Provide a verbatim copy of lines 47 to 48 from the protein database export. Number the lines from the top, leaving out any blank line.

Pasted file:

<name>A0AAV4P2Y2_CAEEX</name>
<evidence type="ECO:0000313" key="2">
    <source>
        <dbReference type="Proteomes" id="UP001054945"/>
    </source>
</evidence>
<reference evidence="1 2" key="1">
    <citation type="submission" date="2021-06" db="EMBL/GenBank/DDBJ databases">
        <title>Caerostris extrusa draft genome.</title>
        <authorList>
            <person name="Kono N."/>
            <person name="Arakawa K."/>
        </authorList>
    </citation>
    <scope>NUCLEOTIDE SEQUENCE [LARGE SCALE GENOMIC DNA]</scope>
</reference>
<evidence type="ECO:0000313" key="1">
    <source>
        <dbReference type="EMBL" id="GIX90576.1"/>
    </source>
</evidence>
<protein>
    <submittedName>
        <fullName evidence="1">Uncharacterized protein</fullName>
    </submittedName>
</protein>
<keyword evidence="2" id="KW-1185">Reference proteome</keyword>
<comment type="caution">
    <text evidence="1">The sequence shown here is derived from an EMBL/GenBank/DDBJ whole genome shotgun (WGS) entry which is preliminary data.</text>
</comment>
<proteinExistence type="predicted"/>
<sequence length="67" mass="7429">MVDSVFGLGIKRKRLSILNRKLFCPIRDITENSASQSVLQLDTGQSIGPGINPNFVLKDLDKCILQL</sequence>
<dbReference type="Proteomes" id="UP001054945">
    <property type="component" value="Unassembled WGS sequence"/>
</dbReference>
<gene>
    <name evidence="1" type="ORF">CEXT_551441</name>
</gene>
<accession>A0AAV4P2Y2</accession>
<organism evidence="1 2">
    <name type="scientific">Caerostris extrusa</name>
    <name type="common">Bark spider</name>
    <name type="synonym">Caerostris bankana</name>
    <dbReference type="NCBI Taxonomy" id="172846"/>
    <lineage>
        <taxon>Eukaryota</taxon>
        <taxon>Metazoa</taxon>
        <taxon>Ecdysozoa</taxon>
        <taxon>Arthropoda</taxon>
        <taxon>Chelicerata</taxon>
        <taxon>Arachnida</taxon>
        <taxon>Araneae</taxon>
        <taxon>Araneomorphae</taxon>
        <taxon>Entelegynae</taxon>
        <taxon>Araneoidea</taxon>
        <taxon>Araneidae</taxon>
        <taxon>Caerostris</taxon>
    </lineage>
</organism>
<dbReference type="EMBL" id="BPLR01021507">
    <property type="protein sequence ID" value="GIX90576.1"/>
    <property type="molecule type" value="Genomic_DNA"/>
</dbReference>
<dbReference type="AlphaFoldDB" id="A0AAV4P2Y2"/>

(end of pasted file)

        <taxon>Metazoa</taxon>
        <taxon>Ecdysozoa</taxon>